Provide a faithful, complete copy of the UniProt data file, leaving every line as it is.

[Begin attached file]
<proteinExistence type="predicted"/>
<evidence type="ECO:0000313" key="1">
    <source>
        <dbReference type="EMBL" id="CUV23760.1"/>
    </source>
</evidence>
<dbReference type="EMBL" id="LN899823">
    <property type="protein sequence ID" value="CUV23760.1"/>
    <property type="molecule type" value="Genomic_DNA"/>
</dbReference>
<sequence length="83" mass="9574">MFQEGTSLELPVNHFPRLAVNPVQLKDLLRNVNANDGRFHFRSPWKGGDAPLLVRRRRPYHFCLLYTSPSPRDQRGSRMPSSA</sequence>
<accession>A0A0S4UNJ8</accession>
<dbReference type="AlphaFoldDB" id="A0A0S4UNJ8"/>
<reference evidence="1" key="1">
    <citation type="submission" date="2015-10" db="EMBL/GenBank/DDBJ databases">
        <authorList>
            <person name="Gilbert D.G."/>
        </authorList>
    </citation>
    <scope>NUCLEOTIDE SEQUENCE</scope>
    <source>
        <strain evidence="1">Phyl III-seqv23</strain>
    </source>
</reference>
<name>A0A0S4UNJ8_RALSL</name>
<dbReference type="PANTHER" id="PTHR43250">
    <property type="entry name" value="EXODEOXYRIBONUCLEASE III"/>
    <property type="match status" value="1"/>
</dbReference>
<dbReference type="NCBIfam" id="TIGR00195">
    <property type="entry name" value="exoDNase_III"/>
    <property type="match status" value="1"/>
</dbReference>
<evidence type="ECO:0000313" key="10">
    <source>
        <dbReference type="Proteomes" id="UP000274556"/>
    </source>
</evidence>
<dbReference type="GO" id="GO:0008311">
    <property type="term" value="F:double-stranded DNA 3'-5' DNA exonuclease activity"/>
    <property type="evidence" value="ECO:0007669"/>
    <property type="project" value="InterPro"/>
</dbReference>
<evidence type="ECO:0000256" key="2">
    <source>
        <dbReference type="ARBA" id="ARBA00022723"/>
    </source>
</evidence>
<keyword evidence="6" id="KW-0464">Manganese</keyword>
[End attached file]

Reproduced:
<proteinExistence type="predicted"/>
<evidence type="ECO:0000313" key="1">
    <source>
        <dbReference type="EMBL" id="CUV23760.1"/>
    </source>
</evidence>
<dbReference type="EMBL" id="LN899823">
    <property type="protein sequence ID" value="CUV23760.1"/>
    <property type="molecule type" value="Genomic_DNA"/>
</dbReference>
<sequence length="83" mass="9574">MFQEGTSLELPVNHFPRLAVNPVQLKDLLRNVNANDGRFHFRSPWKGGDAPLLVRRRRPYHFCLLYTSPSPRDQRGSRMPSSA</sequence>
<accession>A0A0S4UNJ8</accession>
<dbReference type="AlphaFoldDB" id="A0A0S4UNJ8"/>
<reference evidence="1" key="1">
    <citation type="submission" date="2015-10" db="EMBL/GenBank/DDBJ databases">
        <authorList>
            <person name="Gilbert D.G."/>
        </authorList>
    </citation>
    <scope>NUCLEOTIDE SEQUENCE</scope>
    <source>
        <strain evidence="1">Phyl III-seqv23</strain>
    </source>
</reference>
<name>A0A0S4UNJ8_RALSL</name>
<dbReference type="PANTHER" id="PTHR43250">
    <property type="entry name" value="EXODEOXYRIBONUCLEASE III"/>
    <property type="match status" value="1"/>
</dbReference>
<dbReference type="NCBIfam" id="TIGR00195">
    <property type="entry name" value="exoDNase_III"/>
    <property type="match status" value="1"/>
</dbReference>
<evidence type="ECO:0000313" key="10">
    <source>
        <dbReference type="Proteomes" id="UP000274556"/>
    </source>
</evidence>
<dbReference type="GO" id="GO:0008311">
    <property type="term" value="F:double-stranded DNA 3'-5' DNA exonuclease activity"/>
    <property type="evidence" value="ECO:0007669"/>
    <property type="project" value="InterPro"/>
</dbReference>
<evidence type="ECO:0000256" key="2">
    <source>
        <dbReference type="ARBA" id="ARBA00022723"/>
    </source>
</evidence>
<keyword evidence="6" id="KW-0464">Manganese</keyword>